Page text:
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Surgical tooth extraction is a common dental surgery that is often an essential first step towards regaining your winning smile. It is natural to be nervous about something like your tooth extraction procedure. Knowing the ins and outs of the surgery can make all the difference to your experience. Knowing you are in safe and reliable hands can make your procedure for tooth extraction go smoothly for you and your dentist.

 

Reasons you may have to have teeth extracted

Surgical tooth extraction is used as a treatment for many issues you might have with your teeth. Teeth that have become damaged, impacted, or have become untreatable are all subject to removal for the overall health of your mouth. Having wisdom teeth removed is another common tooth extraction procedure. Each procedure generally follows similar methods and steps towards extracting the problematic tooth.

 

Impacted Teeth

Teeth impaction is one of the most common reasons for a tooth extraction procedure. An impacted tooth is simply a tooth that has been blocked from breaking through the gum. Some teeth are partially impacted, as they have broken through the gum but still have not come in all the way.

An impacted tooth is not even noticed until it appears on a routine x-ray performed by your dentist in many cases. However, more extreme cases are possible where the impacted tooth is causing swollen or bleeding gums and can also contribute to pain when you open and close your mouth, chewing, and may also leave a bad taste in your mouth.

 

Wisdom Teeth

Having wisdom teeth removed is another common dental procedure. Many people do not experience pain from their wisdom teeth and have wisdom teeth that have formed correctly. There are benefits to having them removed, even if you are not experiencing pain in your wisdom teeth. Removing your wisdom teeth decreases the chance of oral diseases. Your dentist can determine what is most appropriate for you.

Damaged Teeth

Teeth can easily become damaged in common everyday accidents. Your tooth or teeth may need to be surgically extracted if the damage is severe. Injuries like a chipped tooth can be fixed through other restorative methods like cosmetic bonding, but specific symptoms can alert your dentist to whether extraction is necessary.

When a tooth has severe damage, the nerves inside the tooth can become affected as well. Nerves inside the pulp of your tooth stop sending blood to the entire tooth as a result of this damage. A tooth that has stopped receiving blood is referred to as a dead tooth.

Discolouration is often one of the first signs that a tooth is dying. The tooth will lose its naturally white sheen and may start to look grey-ish. Severe decay causes a tooth to become black. Other symptoms of a decaying tooth are swollen and bloody gums around the tooth, a foul odour and a bad taste in the mouth, and pain. It is a good idea to have your tooth examined by your dentist if one or more of your teeth suffer physical trauma.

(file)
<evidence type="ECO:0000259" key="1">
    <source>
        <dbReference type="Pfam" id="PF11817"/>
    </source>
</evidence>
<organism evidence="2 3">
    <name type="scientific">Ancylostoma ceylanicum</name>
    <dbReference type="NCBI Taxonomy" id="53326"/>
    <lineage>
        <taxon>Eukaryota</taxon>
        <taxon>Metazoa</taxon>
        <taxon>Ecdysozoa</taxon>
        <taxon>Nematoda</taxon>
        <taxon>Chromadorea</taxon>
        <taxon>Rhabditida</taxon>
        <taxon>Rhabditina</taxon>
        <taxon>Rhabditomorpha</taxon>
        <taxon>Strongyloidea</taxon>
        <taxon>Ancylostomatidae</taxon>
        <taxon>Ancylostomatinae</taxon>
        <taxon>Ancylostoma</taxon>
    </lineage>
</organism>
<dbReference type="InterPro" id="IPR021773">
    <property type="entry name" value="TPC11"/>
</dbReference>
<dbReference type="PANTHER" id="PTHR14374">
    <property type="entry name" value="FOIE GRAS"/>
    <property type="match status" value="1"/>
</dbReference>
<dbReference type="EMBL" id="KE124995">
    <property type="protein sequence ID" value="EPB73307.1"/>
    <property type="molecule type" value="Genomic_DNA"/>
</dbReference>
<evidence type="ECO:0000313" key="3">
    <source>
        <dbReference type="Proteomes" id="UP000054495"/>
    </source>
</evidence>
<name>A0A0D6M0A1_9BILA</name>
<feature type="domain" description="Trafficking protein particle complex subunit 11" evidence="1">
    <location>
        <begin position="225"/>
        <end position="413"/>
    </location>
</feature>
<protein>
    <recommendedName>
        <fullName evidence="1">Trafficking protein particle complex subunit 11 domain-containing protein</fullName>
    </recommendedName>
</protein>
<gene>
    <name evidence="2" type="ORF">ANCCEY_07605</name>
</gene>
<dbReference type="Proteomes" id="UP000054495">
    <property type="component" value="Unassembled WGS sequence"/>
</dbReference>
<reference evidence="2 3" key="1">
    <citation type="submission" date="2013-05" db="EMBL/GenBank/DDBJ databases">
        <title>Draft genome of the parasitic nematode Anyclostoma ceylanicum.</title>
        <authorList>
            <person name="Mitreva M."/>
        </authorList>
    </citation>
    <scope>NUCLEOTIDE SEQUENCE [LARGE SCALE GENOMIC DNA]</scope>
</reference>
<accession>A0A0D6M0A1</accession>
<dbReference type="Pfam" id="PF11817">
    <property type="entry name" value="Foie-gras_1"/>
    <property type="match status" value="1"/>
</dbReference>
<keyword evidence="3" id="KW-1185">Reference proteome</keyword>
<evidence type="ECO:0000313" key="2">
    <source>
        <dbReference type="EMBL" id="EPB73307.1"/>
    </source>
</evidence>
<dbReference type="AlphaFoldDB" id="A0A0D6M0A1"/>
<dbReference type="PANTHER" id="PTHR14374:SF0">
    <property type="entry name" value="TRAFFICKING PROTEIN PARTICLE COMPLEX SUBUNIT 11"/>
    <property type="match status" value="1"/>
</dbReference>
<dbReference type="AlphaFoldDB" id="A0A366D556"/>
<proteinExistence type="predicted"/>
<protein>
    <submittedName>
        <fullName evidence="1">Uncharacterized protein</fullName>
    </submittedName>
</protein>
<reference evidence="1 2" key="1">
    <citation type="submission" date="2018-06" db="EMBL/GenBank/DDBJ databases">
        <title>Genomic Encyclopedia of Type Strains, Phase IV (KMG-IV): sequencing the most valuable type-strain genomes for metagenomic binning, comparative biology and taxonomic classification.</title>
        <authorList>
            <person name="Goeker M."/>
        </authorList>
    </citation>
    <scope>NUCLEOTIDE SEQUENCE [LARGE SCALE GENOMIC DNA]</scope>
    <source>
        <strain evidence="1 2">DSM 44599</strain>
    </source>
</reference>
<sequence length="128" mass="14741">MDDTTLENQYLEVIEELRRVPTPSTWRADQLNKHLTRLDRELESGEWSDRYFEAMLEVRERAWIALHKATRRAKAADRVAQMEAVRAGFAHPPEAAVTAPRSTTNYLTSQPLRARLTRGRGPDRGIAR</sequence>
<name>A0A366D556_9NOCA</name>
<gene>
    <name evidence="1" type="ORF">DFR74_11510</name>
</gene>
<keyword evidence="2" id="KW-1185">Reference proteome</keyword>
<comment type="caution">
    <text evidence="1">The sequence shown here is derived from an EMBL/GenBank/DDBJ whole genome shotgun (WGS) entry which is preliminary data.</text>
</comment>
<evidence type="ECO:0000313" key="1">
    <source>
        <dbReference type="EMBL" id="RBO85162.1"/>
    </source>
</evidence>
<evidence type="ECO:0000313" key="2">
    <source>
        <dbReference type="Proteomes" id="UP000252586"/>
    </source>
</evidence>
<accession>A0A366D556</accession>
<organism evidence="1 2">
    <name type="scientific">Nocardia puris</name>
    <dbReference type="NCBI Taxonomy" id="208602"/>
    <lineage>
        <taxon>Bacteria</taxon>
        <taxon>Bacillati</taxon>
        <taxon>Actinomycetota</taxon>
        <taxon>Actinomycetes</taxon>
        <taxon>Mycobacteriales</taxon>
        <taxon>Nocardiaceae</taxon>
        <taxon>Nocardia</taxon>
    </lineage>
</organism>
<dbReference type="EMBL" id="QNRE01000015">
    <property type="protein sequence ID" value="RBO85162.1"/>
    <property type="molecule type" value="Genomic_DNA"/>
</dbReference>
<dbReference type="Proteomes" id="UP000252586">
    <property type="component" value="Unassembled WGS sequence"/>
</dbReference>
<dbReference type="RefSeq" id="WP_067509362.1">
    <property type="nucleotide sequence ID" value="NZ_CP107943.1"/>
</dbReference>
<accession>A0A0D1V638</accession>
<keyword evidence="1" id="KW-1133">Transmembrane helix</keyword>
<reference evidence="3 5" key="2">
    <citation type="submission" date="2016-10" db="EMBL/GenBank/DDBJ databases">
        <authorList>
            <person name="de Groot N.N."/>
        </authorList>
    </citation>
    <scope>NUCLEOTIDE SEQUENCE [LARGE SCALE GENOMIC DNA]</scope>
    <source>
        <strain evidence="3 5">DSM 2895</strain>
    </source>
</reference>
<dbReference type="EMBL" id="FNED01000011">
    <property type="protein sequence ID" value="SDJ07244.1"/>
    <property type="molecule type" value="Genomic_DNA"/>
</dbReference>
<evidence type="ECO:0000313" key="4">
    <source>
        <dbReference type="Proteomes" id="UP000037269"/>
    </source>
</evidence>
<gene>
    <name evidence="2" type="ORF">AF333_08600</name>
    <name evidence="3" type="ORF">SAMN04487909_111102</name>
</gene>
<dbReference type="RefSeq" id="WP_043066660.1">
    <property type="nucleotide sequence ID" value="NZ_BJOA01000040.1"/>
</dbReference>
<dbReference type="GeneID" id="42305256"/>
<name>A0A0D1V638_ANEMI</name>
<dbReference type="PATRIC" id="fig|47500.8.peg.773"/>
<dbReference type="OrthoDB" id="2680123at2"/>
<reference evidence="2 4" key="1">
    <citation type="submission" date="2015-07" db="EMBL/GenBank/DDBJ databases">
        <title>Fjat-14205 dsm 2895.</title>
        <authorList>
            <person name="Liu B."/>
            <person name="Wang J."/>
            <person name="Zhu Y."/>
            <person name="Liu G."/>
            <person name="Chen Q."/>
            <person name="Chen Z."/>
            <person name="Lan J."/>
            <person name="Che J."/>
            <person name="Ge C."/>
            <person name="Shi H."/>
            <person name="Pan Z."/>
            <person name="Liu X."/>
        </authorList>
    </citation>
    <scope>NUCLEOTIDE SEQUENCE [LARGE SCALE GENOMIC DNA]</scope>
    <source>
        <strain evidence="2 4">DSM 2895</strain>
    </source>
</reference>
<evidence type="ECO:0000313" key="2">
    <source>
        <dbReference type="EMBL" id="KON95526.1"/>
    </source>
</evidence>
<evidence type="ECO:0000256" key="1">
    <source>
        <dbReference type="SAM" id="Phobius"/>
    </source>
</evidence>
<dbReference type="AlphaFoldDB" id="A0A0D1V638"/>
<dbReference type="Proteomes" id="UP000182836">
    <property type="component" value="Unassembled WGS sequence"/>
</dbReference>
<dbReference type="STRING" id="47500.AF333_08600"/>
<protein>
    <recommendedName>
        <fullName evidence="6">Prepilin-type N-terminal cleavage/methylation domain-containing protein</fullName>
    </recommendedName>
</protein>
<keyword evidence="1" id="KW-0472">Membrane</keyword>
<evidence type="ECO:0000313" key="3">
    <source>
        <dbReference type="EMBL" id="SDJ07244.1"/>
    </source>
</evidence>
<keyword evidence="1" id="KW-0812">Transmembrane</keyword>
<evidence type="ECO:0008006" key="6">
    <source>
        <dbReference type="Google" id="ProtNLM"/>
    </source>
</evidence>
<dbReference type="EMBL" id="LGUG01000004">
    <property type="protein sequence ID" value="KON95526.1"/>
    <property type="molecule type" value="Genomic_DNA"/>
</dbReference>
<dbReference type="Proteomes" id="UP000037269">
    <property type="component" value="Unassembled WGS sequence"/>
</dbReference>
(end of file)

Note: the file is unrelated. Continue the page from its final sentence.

Teeth can also be damaged by rot and decay due to negligence or harmful consumption of substances like tobacco. The tooth will have to be extracted if the decay becomes worse and the tooth is untreatable.

 

The tooth extraction procedure

Your dentist will meet with you for a consultation visit before any surgery is performed. They inspect and appraise your teeth to determine if surgery is the right step during the visit. They may decide to take x-rays and run a few tests to conclude what is best for your smile. If a tooth does require surgery, a later appointment will be made.

During your procedure visit, your dentist will walk you through the steps of the surgery and make sure you are calm and comfortable. They will also answer any questions you may have to put your mind at ease.

A tooth extraction procedure is relatively painless. Your dentist will usually administer a local anaesthetic, which will numb the area in and surrounding your tooth. Your dentist may decide to use general anaesthesia in some cases, which will cause you to sleep through the entire process and prevent you from feeling any pain throughout it.

For a surgical extraction, your dentist will make an incision into the gum to expose the tooth and proceed to cut away any extra bone tissue to remove the tooth itself. Your dentist can then pull the tooth by moving it back and forth until it becomes separated from your jawbone and ligaments using forceps. Typically the tooth is sectioned for easier removal. A blood clot will form to stem the bleeding after the surgery. Self-dissolving-stitches are also required for the healing phase.

You will want to set an initial recovery time for the next day or two. Limit your activity on the days directly following your surgery. Full recovery can generally range from 7-10  days depending on the type of extraction and the location of the tooth in your mouth. Your dentist can talk to you about prescribing any necessary pain medication after your treatment.

 

Conclusion

Do not wait to get treated if you think your mouth will be healthier after a tooth extraction procedure. Contact Serenity Smiles today at (02) 9158 6753 or visit us online.

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